I read R. Scott Anderson's new book, The Uncommon Thread, recently and really loved it. You can find my review on gather here. And today I'm delighted to welcome the author to my blog. 

"A compassionate Radiation Oncologist and dedicated father of seven, R. Scott Anderson, M.D. is also an unforgettable writer," says the blurb I've been reading. I believe it. "His columns have charmed readers for years in Mississippi, and he’s bringing some of those pieces out again, along with some new stories, in his collection of essays titled The Uncommon Thread (June 20, China Grove Press). He's also a former Navy diver who worked in operations in the Middle East, Central America, and in support of the Navy’s EOD community, SEALS, the US Army’s Green Berets, the Secret Service, and the New York Police Department at various times during his time in the service." He's also a really fun writer as you'll see below...

Hi everybody, my name’s Scott Anderson. I’m here to write a guest post and try to make you buy my new book.  Now I’ve been thinking about this for a while and I think I’ve come up with a plan that might work.  Just remember, you can trust me I’m a doctor.  So just relax, watch the little pendant I’m holding in my hand as it swings back and forth, back and forth. Just focus on the pendant, breath deeply, slowly, in and out.  You’re getting sleepy, sleeeeepppy, so sleepy you can’t keep your eyes open. You are not being hypnotized, but you are feeling an irresistible urge.  You must run to your computer and order my new book The Uncommon Thread, and all your life’s problems will be better…better…all better.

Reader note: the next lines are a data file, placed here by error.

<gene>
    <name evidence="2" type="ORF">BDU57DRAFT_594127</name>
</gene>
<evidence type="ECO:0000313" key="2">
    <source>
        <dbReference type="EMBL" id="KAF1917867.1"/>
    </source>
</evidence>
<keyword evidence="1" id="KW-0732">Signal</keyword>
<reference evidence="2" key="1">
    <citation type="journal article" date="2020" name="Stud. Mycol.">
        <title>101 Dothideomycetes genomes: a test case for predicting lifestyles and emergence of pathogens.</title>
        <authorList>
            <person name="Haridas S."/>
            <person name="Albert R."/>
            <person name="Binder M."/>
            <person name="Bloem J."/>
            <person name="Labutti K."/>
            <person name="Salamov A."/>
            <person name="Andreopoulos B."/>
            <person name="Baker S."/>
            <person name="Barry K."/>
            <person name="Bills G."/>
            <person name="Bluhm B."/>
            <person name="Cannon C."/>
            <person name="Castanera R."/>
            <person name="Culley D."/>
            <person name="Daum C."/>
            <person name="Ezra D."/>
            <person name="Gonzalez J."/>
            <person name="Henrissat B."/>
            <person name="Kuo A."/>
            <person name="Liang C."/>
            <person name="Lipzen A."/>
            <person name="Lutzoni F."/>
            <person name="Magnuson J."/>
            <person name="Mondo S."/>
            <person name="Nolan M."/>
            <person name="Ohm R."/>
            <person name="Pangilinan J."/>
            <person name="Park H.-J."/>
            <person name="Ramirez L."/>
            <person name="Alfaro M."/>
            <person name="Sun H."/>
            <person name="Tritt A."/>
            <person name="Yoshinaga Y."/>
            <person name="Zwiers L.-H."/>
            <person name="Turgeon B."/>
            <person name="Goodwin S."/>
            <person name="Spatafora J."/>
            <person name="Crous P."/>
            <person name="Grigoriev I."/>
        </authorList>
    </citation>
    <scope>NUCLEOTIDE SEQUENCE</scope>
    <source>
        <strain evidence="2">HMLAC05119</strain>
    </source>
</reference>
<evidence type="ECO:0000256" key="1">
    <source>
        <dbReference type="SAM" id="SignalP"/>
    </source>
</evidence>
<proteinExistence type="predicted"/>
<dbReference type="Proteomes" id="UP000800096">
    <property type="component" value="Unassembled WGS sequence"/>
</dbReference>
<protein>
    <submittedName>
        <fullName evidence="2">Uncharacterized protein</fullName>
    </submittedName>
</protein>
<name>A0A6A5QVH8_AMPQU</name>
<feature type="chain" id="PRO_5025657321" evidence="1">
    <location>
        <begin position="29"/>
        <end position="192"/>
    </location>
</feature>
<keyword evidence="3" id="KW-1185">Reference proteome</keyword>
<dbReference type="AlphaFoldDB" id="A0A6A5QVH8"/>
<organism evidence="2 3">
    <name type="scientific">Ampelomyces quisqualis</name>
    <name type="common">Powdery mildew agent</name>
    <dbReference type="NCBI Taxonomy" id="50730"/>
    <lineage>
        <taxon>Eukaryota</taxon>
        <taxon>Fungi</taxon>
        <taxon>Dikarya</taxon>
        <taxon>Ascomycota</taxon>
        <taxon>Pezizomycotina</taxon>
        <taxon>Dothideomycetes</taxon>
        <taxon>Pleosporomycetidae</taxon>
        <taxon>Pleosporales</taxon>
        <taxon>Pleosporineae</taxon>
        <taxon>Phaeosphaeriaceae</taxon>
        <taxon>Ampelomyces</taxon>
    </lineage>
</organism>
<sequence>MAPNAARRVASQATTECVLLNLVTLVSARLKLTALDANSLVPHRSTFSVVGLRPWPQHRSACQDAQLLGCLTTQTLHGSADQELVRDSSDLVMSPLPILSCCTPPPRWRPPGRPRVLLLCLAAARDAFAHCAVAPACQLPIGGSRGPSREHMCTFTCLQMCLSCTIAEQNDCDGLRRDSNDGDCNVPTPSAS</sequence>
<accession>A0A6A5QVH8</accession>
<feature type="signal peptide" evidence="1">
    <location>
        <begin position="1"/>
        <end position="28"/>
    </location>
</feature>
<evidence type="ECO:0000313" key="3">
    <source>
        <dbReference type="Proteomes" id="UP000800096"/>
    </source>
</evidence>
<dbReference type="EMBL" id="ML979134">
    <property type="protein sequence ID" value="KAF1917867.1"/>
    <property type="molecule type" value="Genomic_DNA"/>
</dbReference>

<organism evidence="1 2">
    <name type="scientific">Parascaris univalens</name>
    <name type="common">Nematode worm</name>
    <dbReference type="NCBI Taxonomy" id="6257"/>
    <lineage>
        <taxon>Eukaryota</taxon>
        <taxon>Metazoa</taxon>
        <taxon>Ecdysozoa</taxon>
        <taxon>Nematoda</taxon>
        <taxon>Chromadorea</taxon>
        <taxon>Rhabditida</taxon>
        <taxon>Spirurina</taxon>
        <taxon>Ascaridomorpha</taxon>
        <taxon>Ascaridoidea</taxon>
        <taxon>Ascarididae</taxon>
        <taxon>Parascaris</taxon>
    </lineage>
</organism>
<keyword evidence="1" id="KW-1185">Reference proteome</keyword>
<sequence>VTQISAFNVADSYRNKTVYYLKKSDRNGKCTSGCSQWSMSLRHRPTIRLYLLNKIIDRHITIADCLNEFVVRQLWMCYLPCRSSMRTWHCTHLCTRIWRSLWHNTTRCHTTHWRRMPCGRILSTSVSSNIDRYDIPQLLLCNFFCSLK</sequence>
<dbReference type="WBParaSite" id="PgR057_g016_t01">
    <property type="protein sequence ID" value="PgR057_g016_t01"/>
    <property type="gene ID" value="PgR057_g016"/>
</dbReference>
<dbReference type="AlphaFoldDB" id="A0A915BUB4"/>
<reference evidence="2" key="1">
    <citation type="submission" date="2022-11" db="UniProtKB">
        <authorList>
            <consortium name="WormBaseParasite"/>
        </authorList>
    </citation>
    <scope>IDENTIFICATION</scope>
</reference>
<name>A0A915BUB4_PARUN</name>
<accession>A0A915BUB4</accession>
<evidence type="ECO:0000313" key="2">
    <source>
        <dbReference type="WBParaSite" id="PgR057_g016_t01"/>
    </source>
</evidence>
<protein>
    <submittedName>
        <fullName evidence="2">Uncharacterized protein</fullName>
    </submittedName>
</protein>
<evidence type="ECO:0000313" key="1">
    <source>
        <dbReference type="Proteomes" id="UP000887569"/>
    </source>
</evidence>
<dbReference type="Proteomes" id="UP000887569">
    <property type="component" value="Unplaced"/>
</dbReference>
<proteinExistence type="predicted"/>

Ok seriously, I know you’re not hypnotized, I didn’t even film the pendant thing, but I do think my Labrador retriever got hypnotized, she’s laying there snoring like a pig.
My new book, The Uncommon Thread, is a collection of columns that I’ve written in the JOURNAL: of the Mississippi State Medial Association for the past five years, but it doesn’t really have much to do at all with medicine.  That’s what I supposed to be writing about when I started, but I kind of got bored with that, so I quit.  I started to write about the goofy stuff that happens to me on an everyday basis.  We, my wife and I is who I mean, ended up with seven kids to raise from various and sundry sources over the last couple of years.  My two from a prior marriage, I’ve had for a while, so they weren’t really a big surprise. We adopted a sweet little miracle baby because we weren’t having much luck getting babies of our own, and then her sister died of colon cancer and we ended up with her three boys as well.   Somewhere in all that my wife got pregnant after years of infertility treatment and we ended up getting five kids in eleven months.  You talk about adjustments in your lifestyle, whooo wheee.  So this little book is mostly about trying to get through life being a doctor, a husband, raising seven kids, and trying not to lose your mind in the process.